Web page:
“Good.” “Nice.” “Fun.” For years, these vague and overused words have been thorns in many an English teacher’s side. Now some schools are taking a stand against boring writing, according to a recent article in The Wall Street Journal.
In a piece titled ‘Use More Expressive Words!’ Teachers Bark, Beseech, Implore, James R. Hagerty takes a look at the Mt. Lebanon school district, where several middle school teachers have banned words in an effort to liven up their students’ prose. As a spokeswoman for the district explains, “It is a lighthearted project where kids have to explore more expressive ways to say words such as ‘said,’ ‘good’ or ‘bad.’”
The project is a bit tongue-in-cheek. Students chant the dead words and may even hold mock funerals. Hagerty quotes Megan Riley, a Mt. Lebanon sixth-grader: “’I think it’s very sad they have passed,’ Megan deadpanned. ‘I grew up with them.’”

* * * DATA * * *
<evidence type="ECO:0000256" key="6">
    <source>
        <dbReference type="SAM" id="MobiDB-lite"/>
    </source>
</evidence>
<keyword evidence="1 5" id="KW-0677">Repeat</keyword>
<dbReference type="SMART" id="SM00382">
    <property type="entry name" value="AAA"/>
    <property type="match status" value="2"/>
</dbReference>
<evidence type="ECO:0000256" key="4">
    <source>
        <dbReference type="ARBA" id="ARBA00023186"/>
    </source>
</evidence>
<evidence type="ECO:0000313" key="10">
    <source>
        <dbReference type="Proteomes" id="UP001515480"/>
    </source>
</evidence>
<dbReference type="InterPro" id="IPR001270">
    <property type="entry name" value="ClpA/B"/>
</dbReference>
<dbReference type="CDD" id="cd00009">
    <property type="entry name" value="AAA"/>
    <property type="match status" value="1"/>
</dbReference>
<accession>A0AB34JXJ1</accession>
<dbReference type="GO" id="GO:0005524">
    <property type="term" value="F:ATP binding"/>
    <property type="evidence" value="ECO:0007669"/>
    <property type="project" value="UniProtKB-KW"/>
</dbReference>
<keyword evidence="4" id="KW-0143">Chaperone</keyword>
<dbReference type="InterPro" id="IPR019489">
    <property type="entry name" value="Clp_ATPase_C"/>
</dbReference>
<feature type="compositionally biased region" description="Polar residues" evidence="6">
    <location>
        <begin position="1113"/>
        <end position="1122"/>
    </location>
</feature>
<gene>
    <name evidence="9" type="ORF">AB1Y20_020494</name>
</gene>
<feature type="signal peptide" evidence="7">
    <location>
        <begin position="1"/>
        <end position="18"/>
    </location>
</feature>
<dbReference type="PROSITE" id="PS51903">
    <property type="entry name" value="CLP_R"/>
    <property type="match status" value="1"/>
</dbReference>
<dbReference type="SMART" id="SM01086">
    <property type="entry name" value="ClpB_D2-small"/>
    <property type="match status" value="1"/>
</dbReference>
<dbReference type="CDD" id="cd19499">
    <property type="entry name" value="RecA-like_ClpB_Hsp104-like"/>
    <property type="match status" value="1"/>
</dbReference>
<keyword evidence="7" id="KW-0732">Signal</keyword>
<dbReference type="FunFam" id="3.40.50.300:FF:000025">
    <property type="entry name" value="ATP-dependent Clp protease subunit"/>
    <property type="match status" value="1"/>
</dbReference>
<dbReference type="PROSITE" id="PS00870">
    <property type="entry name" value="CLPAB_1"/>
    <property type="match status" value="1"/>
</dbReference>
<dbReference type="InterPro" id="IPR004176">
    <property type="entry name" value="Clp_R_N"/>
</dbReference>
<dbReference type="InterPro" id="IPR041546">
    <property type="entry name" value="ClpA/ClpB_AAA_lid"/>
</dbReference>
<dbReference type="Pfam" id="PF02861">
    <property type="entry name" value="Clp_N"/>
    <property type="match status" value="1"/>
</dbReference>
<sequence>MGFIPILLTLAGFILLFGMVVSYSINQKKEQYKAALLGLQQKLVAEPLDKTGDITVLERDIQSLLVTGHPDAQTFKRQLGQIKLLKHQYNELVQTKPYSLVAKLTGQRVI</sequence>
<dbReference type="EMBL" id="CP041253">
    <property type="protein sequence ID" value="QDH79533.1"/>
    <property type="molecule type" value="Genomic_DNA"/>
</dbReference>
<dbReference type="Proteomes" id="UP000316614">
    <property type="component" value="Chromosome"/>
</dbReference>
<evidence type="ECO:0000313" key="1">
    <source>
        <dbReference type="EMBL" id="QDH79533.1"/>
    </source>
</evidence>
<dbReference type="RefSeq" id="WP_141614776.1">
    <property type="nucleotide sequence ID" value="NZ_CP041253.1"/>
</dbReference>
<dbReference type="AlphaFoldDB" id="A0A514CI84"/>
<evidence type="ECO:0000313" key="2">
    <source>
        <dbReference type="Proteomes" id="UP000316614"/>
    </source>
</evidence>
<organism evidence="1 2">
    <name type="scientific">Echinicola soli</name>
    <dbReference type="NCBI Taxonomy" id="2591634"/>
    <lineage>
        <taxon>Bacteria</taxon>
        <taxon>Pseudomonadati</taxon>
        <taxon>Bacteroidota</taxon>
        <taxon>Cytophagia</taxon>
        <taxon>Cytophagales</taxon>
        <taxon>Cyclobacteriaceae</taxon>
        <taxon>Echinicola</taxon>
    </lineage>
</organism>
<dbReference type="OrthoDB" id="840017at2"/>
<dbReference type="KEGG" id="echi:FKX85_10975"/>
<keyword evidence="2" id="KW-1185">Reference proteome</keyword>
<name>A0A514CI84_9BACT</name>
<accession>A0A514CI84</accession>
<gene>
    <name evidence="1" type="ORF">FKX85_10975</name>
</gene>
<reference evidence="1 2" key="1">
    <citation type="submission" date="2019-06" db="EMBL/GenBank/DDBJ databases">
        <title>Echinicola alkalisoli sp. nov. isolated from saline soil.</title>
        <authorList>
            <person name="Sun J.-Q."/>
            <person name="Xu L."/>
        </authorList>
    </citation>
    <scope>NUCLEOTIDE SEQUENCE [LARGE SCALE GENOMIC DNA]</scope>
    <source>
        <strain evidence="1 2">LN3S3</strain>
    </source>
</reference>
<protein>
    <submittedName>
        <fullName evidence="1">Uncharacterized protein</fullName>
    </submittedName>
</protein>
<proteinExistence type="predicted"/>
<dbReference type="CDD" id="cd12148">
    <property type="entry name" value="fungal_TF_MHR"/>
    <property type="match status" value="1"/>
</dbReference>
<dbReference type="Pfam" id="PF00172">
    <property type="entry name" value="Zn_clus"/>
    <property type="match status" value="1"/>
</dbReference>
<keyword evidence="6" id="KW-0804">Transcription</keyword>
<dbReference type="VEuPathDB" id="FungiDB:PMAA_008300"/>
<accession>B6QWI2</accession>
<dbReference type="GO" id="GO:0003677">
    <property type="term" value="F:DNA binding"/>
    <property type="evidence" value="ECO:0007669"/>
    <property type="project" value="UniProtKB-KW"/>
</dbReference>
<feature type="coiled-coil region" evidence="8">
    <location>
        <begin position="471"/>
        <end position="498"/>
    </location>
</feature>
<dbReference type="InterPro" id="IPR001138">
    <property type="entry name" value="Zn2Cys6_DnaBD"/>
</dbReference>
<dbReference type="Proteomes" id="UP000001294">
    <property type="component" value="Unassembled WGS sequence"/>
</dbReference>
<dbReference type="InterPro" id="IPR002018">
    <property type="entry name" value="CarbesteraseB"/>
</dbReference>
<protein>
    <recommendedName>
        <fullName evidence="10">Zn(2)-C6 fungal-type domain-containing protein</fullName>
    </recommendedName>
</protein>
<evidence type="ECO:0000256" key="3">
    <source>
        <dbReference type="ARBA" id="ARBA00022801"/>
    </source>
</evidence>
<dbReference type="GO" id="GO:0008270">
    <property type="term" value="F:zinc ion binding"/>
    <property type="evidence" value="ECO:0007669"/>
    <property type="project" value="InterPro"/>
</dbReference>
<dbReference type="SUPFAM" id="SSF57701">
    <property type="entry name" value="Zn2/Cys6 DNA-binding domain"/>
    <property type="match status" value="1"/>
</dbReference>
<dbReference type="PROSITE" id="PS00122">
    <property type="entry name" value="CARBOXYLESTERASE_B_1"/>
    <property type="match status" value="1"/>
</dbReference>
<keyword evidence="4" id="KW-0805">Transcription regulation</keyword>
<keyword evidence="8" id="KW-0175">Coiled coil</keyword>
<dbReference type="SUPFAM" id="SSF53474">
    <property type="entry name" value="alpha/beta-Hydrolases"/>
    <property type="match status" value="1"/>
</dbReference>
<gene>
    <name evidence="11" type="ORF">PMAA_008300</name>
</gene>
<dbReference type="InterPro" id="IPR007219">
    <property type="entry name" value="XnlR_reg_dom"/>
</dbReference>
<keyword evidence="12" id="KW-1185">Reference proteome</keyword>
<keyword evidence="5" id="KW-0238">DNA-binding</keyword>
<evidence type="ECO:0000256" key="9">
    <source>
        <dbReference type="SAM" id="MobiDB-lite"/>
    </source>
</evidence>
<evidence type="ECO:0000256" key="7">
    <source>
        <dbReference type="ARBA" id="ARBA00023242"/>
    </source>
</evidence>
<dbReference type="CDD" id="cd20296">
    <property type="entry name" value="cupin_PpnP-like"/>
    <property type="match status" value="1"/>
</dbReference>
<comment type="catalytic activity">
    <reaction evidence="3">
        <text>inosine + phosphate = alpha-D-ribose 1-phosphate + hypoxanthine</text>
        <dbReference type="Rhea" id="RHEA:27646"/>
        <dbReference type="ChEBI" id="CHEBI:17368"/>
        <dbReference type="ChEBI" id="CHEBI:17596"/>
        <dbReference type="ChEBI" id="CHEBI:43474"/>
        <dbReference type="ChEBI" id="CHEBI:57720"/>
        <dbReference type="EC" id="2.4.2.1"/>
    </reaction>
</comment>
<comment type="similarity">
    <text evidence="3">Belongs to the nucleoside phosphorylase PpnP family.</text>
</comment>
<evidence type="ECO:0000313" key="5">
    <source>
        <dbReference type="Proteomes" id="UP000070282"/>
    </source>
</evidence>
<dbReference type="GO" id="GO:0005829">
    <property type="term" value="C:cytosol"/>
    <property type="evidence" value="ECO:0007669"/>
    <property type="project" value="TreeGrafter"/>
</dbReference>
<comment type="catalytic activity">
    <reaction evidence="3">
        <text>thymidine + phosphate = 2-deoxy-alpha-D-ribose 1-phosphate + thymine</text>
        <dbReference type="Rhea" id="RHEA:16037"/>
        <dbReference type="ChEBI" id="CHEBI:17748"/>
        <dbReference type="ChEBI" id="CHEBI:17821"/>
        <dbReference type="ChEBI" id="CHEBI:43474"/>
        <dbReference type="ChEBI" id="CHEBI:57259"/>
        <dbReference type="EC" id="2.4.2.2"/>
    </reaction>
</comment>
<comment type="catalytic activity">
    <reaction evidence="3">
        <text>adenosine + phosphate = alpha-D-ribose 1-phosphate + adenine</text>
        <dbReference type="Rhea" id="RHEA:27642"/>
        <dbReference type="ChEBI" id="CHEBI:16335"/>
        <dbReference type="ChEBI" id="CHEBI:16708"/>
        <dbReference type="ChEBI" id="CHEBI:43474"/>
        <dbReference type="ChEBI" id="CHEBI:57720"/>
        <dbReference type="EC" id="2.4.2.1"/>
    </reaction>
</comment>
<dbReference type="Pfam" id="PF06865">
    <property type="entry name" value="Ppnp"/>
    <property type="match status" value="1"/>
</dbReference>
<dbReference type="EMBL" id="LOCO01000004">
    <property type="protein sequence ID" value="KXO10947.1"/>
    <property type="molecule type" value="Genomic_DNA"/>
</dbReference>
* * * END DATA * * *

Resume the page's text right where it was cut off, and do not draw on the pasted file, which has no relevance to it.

Though the countrywide movement doesn’t take itself too seriously, the goal is a noble one: to encourage thoughtful, creative writing in an age dominated by emojis and abbreviations. Some parents are on board. “Bonnie Dougherty, another Mt. Lebanon parent, endorses the exercise. ‘It has forced my kids to search harder for more descriptive words,’ she enthused.” Others aren’t so sure. Hagerty quotes Riley’s father, who declares words like “said” and “good” are “perfectly fine words, and they have their place.”
The article’s comment section has exploded with debate over the wisdom of summarily banning words that have been in constant use for centuries. While many agree that the exercise has value, they worry that it’s going too far. Hagerty finds one North Carolina teacher who has taken a particularly hard line, banning staples like “it” and “me” and docking students five points if those words appear in their work.
As for how students are expected to write freely while constantly policing their word choices—well, it beats me.